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Sergeant Pepper

Sergeant Pepper

Las Vegas, Nevada; Mirage Hotel; Sigfried and Roy's Secret Garden; July 17, 2008.

From Wikipedia:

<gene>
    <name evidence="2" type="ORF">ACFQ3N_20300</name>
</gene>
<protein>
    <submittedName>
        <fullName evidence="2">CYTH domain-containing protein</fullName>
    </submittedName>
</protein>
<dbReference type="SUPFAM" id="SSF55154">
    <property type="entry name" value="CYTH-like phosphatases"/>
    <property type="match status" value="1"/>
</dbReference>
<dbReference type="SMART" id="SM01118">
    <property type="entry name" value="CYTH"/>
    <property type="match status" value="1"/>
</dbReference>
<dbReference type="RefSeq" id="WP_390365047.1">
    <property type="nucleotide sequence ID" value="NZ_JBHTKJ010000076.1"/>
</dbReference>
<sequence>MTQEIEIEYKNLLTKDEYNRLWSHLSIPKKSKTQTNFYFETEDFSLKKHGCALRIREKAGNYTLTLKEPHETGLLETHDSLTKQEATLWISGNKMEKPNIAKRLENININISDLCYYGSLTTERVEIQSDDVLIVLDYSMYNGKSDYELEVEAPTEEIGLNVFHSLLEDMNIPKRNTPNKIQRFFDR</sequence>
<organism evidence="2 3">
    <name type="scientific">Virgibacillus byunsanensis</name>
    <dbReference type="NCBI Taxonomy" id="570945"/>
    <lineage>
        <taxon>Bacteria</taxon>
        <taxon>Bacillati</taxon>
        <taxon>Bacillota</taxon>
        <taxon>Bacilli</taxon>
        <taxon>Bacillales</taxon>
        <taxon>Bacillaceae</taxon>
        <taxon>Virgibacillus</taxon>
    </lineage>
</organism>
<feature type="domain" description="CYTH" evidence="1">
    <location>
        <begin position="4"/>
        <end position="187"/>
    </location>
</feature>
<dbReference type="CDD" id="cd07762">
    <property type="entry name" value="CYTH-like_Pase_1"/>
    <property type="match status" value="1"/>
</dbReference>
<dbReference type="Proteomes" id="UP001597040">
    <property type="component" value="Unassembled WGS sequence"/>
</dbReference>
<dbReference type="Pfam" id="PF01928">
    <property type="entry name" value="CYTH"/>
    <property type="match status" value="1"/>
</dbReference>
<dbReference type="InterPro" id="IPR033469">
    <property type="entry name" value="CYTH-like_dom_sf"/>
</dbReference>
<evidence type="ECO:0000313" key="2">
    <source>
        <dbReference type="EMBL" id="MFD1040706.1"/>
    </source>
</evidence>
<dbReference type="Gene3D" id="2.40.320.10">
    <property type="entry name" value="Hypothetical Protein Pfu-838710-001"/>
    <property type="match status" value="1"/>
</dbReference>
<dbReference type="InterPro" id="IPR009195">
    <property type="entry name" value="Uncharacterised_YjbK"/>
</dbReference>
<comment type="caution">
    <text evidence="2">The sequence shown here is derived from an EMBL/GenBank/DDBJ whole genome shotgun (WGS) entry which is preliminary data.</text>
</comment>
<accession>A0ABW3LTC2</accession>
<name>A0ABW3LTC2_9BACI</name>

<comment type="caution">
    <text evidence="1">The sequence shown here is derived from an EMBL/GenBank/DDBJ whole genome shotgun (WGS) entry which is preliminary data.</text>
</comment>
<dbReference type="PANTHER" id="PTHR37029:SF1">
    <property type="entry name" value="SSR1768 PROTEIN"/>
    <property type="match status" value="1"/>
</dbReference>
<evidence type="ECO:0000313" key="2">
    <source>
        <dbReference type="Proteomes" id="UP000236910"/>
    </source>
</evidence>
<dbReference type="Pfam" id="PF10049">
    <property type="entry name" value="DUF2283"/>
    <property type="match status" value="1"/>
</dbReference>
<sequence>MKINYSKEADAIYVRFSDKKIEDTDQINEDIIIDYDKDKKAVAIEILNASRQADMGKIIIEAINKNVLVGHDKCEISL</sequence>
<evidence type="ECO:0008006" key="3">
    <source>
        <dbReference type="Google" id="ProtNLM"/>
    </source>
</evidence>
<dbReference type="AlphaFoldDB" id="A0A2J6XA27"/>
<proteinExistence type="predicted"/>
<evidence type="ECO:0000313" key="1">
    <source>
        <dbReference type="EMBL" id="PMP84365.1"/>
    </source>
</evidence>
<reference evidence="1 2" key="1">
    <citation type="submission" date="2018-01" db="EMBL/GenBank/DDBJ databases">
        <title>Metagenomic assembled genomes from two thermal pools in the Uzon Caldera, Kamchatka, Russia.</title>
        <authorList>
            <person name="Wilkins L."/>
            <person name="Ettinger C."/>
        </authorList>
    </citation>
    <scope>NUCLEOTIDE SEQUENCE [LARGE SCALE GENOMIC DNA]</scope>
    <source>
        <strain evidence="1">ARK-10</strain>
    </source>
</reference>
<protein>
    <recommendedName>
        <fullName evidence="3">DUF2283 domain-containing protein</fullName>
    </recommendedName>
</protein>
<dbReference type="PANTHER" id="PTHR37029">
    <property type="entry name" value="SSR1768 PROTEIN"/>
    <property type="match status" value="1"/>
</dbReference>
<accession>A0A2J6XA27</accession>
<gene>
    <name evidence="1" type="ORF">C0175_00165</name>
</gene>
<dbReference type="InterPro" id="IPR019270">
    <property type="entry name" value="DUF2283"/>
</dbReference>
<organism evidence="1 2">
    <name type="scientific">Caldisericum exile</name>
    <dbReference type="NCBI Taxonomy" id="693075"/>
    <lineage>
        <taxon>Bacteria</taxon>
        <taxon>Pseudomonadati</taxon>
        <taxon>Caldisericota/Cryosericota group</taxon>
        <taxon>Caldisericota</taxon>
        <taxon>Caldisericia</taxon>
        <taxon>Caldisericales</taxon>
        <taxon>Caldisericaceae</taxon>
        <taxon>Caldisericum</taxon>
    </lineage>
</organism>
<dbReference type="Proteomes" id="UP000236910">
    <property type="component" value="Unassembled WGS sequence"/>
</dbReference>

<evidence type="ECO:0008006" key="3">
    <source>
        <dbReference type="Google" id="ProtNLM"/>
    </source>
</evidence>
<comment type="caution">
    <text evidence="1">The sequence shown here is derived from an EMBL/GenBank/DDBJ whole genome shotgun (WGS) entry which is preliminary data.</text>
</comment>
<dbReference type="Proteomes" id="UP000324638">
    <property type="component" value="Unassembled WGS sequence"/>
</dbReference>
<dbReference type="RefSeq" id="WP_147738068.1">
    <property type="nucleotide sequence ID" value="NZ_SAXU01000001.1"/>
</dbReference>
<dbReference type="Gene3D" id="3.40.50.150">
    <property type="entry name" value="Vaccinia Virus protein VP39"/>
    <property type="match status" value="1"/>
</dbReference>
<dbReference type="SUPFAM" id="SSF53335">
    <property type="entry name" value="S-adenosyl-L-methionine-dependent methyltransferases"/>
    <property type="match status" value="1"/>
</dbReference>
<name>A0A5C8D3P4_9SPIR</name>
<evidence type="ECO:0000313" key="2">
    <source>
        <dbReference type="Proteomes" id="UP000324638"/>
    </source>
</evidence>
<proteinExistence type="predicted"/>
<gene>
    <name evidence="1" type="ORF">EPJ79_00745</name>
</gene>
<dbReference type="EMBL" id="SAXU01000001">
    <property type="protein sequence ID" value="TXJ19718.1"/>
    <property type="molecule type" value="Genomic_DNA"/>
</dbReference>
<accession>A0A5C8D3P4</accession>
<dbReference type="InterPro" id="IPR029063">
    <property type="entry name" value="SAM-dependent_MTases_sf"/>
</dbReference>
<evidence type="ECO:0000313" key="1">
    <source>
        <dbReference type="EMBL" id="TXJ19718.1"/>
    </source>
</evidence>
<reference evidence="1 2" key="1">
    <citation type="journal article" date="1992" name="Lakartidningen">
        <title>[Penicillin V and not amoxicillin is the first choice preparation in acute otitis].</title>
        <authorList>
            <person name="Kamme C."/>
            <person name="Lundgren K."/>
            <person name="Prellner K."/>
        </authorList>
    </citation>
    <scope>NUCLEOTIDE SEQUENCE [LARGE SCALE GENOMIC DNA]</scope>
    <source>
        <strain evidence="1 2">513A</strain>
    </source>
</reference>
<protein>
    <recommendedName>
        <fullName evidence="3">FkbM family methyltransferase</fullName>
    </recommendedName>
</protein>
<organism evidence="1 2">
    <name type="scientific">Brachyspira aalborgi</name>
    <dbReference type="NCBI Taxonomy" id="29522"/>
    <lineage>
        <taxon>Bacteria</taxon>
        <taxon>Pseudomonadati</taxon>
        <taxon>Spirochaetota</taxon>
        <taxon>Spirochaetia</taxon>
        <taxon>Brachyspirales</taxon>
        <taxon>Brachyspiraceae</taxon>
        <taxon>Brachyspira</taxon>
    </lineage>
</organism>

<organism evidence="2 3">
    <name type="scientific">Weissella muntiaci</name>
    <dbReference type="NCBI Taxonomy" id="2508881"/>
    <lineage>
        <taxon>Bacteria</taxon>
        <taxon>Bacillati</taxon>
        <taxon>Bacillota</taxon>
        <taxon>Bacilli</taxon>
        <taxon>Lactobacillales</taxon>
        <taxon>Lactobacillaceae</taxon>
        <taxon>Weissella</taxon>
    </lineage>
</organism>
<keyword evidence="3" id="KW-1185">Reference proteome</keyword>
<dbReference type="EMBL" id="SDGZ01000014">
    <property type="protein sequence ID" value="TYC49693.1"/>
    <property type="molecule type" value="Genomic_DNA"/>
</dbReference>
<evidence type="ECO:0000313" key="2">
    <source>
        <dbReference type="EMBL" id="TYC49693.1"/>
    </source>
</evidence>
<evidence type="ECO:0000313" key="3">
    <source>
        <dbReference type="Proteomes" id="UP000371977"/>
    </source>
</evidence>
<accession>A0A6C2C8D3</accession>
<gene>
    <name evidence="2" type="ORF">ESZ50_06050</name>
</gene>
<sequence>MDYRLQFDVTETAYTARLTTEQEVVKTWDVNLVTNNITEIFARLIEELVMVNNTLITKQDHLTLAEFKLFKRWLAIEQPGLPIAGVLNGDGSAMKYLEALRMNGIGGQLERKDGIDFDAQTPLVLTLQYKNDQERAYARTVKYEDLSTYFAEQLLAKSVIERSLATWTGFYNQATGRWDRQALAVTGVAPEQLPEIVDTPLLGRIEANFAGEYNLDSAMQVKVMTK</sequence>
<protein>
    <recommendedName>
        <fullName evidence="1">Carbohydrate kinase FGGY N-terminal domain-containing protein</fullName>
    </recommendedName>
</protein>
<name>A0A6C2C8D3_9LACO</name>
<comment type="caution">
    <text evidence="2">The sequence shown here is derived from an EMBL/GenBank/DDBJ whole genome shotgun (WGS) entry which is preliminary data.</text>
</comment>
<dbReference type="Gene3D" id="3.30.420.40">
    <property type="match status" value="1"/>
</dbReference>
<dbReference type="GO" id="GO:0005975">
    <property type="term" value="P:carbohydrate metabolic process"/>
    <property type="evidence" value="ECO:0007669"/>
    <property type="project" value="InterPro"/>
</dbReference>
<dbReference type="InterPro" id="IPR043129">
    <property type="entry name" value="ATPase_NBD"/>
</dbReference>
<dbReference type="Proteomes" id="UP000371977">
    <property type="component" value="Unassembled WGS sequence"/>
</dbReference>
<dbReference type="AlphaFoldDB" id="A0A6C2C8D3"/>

Dolphins are marine mammals that are closely related to whales and porpoises. There are almost forty species of dolphin in seventeen genera. They vary in size from 1.2 metres (4 ft) and 40 kilograms (88 lb) (Maui's Dolphin), up to 9.5 m (30 ft) and ten tonnes (the Orca or Killer Whale). They are found worldwide, mostly in the shallower seas of the continental shelves, and are carnivores, mostly eating fish and squid. The family Delphinidae is the largest in the Cetacea, and relatively recent: dolphins evolved about ten million years ago, during the Miocene. Dolphins are considered to be amongst the most intelligent of animals and their often friendly appearance and seemingly playful attitude have made them popular in human culture. Dolphins are often regarded as one of Earth's most intelligent animals, though it is hard to say just how intelligent dolphins are, as comparisons of species' relative intelligence are complicated by differences in sensory apparatus, response modes, and nature of cognition. Furthermore, the difficulty and expense of doing experimental work with large aquatics means that some tests which could yield meaningful results still have not been carried out, or have been carried out with inadequate sample size and methodology. Dolphin behaviour has been studied extensively by humans however, both in captivity and in the wild. See the cetacean intelligence article for more details. Dolphins are social, living in pods (also called "schools") of up to a dozen individuals. In places with a high abundance of food, pods can join temporarily, forming an aggregation called a superpod; such groupings may exceed a thousand dolphins. The individuals communicate using a variety of clicks, whistles and other vocalizations. They also use ultrasonic sounds for echolocation. Membership in pods is not rigid; interchange is common. However, the cetaceans can establish strong bonds between each other. This leads to them staying with injured or ill individuals, even actively helping them to breathe by bringing them to the surface if needed. This altruistic behaviour does not appear to be limited to their own species however. A dolphin in New Zealand that goes by the name of Moko has been observed to seemingly help guide a female Pygmy Sperm Whale together with her calf out of shallow water where they had stranded several times. They have also been known to seemingly protect swimmers from sharks by swimming circles around the swimmers. Dolphins also show cultural behaviour, something long believed to be a quality unique to humans. In May 2005, a discovery was made in Australia which shows this cultural aspect of dolphin behaviour: Some dolphins, such as the Indo-Pacific Bottlenose Dolphin (Tursiops aduncus) teach their young to use tools. The dolphins break sponges off and cover their snouts with them thus protecting their snouts while foraging. This knowledge of how to use a tool is mostly transferred from mothers to daughters, unlike simian primates, where the knowledge is generally passed on to both sexes. The technology to use sponges as mouth protection is not genetically inherited but a taught behaviour. Another such behaviour was discovered amongst river dolphins in Brazil, where some male dolphins apparently use objects such